If there were any critic or collector who would have been an especially passionate steward of Zora Neale Hurston’s historic recordings, it probably would have been the Jewish feminist activist, intellectual, and entrepreneur Rosetta Reitz (pronounced “rights”). The dynamic Reitz who proudly wore both such hats throughout her trailblazing career would have likely gone to great lengths to care for, study, protect, and preserve Hurston’s sound scholarship. But Reitz’s voluminous archive surprisingly shows little trace of Hurston’s labors. Her absence from the feminist public historian’s records perhaps says everything about the extent of Hurston’s obscurity as a sound archivist in the 1970s since Reitz was a beast of a collector, a superwonk who, above all else, devoted her life to Black women’s sonic cultures, and a woman who would ultimately produce some of the most extensive and trenchant critical thought and writing about Black women musicians that had ever been published.
Born Rosetta Goldman on September 28, 1924, in upstate New York, the woman who would ultimately become a maverick in feminist blues record collecting, record producing, and Black feminist music programming managed the demands of single motherhood in the 1960s while bouncing through a series of jobs that often reflected her New Left, second-wave social and cultural sensibilities. From running her own 4 Seasons bookshop in Manhattan to writing a weekly food column for the Village Voice in the early 1970s to publishing Menopause: A Positive Approach, a Book-of-the-Month selection in 1978, Reitz sustained a multifaceted career for many years as a New York feminist activist and local cultural figure before settling on a line of work that became her passion and priority for the last three decades of her life. In the wake of completing Menopause, she turned in full to the world of blues women.
The connection between that book and her dedication to African American women’s music is one that she would highlight often in her many press interviews to promote the record label that she established in 1979 with $10,000 culled largely from “donations” provided by “women who kn[e]w and respect[ed] her work.” “I was nurtured by these women and their music,” Reitz told Black feminist journalist Jill Nelson in a 1980 interview. “I got courage, strength and wonderful energy back from them. I almost feel as if I owe them a debt—they got me through.”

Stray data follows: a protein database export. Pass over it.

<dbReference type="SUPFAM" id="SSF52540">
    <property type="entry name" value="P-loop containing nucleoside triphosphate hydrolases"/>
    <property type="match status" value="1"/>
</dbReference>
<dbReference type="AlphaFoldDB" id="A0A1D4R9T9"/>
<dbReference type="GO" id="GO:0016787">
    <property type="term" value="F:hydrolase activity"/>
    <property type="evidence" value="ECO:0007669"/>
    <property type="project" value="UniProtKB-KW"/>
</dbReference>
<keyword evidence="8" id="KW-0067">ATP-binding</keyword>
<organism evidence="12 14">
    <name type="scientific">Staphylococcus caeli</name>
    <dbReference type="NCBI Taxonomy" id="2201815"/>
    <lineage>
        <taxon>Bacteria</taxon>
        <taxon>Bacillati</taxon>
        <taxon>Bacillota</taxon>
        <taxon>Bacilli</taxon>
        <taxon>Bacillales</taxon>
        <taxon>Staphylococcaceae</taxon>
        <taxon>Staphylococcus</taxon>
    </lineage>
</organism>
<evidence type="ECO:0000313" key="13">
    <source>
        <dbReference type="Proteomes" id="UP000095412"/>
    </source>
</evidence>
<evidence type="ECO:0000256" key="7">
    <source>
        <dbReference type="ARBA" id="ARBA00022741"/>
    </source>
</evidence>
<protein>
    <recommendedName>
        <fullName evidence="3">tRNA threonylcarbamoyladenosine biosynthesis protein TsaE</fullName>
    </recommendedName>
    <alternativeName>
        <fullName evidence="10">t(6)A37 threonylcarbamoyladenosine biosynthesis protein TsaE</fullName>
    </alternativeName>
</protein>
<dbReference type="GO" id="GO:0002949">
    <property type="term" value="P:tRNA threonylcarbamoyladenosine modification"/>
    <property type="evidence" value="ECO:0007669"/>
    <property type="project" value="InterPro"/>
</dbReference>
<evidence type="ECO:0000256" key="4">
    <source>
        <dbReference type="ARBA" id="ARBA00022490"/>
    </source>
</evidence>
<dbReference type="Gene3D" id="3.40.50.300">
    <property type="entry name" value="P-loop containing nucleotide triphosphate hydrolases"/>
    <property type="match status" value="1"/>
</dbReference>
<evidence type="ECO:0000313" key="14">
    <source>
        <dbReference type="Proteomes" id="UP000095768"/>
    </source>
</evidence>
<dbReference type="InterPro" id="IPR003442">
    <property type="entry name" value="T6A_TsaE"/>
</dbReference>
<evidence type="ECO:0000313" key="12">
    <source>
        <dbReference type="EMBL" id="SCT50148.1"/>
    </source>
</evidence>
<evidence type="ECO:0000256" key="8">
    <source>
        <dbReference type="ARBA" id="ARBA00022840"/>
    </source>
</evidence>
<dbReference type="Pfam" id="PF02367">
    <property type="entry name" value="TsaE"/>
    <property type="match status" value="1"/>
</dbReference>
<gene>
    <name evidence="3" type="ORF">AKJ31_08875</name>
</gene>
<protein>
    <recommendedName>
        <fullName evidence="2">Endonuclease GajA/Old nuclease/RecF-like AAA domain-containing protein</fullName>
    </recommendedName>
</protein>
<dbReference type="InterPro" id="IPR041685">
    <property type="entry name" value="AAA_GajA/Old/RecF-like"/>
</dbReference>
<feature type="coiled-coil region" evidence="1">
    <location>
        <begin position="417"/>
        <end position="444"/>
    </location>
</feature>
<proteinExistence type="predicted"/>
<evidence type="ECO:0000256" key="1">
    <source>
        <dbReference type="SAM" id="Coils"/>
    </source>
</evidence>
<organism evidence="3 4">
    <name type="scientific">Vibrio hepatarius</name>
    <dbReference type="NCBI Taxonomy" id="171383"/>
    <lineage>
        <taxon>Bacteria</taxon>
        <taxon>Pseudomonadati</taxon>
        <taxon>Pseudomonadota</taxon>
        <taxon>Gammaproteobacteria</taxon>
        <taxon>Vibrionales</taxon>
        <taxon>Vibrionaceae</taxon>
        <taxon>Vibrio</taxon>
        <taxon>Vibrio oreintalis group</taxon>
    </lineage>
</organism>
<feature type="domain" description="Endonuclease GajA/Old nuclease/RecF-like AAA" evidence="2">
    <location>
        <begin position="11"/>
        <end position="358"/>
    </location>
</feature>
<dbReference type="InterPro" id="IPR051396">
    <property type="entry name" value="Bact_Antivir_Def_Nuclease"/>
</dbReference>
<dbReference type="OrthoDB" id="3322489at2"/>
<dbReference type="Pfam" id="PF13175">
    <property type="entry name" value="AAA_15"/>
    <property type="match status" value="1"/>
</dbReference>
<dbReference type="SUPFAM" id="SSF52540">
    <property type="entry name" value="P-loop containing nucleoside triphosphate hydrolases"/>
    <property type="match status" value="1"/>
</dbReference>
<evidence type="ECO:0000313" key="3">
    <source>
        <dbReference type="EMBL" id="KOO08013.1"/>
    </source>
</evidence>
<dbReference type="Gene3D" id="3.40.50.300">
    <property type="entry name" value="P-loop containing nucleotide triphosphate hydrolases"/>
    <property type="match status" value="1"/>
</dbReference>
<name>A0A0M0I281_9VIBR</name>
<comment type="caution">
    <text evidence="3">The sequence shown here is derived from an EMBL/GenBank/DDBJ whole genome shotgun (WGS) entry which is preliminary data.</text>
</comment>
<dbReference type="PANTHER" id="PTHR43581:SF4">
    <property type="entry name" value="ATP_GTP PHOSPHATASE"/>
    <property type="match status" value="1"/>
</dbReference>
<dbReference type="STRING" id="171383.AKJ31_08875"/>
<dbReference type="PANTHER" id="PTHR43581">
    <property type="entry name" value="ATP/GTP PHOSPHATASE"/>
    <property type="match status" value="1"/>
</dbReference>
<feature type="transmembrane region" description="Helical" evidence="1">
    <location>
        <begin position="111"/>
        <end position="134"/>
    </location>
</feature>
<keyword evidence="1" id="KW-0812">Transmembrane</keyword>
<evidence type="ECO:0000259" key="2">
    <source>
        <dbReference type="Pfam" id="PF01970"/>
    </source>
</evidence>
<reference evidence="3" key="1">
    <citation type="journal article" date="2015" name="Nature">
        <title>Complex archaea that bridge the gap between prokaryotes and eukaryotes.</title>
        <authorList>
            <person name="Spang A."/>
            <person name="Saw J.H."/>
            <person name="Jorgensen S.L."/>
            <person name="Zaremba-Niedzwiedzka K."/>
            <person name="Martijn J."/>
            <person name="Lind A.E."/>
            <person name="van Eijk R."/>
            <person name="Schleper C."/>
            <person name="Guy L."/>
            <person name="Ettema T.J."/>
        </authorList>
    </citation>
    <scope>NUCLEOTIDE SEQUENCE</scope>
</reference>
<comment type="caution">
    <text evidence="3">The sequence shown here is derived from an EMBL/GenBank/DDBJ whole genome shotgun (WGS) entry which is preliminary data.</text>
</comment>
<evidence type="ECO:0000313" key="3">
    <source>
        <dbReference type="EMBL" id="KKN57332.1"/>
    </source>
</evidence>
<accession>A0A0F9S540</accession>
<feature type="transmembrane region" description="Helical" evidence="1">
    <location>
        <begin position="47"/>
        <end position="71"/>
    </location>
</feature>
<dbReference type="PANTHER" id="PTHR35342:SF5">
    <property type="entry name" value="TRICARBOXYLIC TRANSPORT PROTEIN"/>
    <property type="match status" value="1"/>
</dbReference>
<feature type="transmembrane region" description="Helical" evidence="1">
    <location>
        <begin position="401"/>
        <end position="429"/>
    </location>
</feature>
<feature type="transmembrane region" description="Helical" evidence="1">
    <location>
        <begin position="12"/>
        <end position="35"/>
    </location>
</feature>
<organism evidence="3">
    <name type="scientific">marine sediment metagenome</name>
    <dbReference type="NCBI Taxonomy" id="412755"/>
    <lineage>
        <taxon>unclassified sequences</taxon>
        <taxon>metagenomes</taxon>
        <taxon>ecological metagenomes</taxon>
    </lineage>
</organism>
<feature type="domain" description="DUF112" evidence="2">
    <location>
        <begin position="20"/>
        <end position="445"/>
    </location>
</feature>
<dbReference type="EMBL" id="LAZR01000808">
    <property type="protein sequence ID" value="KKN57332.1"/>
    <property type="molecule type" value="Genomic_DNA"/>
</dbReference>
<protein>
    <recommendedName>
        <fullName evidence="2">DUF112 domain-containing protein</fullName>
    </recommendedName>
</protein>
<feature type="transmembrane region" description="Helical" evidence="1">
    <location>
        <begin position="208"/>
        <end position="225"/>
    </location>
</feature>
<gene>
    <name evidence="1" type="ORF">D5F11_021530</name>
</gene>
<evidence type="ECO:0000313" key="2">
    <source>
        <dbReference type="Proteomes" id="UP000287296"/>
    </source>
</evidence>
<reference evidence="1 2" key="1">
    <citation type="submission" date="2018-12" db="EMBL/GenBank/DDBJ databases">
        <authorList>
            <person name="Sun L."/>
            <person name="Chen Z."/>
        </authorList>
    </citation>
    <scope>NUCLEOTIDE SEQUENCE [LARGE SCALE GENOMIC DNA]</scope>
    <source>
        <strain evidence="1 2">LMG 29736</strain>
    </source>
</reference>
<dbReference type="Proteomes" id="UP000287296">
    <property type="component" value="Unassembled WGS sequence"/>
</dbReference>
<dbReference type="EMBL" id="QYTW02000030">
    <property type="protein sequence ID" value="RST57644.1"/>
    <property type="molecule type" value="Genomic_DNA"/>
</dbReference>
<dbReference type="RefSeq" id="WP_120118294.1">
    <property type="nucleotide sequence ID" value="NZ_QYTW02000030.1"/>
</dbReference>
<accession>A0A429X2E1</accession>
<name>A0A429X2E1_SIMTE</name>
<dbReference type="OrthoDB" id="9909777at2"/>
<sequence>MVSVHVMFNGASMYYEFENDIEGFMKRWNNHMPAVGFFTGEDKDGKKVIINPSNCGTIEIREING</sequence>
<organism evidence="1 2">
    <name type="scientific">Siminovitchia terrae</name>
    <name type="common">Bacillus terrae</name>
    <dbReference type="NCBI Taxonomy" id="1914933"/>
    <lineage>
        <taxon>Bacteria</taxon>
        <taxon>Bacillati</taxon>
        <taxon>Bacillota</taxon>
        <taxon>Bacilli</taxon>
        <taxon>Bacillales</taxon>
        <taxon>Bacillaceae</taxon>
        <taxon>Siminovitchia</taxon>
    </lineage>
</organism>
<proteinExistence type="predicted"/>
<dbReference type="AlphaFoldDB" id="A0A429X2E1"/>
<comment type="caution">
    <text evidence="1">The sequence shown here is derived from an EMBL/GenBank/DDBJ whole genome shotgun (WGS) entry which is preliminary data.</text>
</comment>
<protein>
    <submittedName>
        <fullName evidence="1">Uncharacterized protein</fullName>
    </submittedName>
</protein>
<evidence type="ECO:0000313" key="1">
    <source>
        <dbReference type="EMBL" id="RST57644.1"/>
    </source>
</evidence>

Reitz framed her commitment to promoting the import and legacies of blues women’s work as, in part, a kind of feminist public service designed to broadly disseminate to other women the kind of nurturance that long-forgotten recordings had given to her. “I put their records on because here I was—a woman nurturing children, and on the job giving to the job and the bosses, and coming home and having to give. So who was feeding me? These women fed me. I feel that I owe them something because I got so much from them.” A self-avowed “feminist before the word feminist was even invented,” Reitz articulated personal-as-the-political-as-the-cultural-as-the-professional narratives about the birth of her label, Rosetta Records.
The first and only record label devoted entirely to specializing in women’s blues and jazz music, Rosetta Records was the pinnacle of Reitz’s achievements as a feminist historian and entrepreneur. In a career that spanned from the 1960s to her death in 2008, Reitz moved fluidly from running the label to teaching college courses at the New School in Manhattan, delivering campus lectures, and organizing full-scale concert events with artists whose work she lionized and for whom she fought hard to gain the critical and public recognition long denied them. As she explained in a letter to (of all people) Bessie Smith’s adopted son, Jack Gee Jr., and his attorney, “I am a women’s jazz historian who works hard to get more women written into the history of American music for their contribution to it. And written in [sic] with greater dignity and seriousness than is often afforded them when they are included.
That vision would drive Reitz to produce a total of nineteen album compilations (though she had been aiming to make 26) ranging from commemorative collections of a single artist’s work to thematic concept albums that focused on the pioneering contributions of musicians who were kindred in aesthetic spirit (“foremothers,” “mean mothers: independent women’s blues”), as well as subgenres of blues women’s songs that focused on, for instance, the Great Migration (“railroad women’s blues”). In what was arguably her greatest achievement as an archivist and producer, Reitz collaborated with the Library of Congress, regional librarians, a veteran historian of African American culture, and a Black feminist musician and activist to compile the first album anthology of women’s prison songs, culled from the fieldwork of John A. Lomax and Herbert Halpert.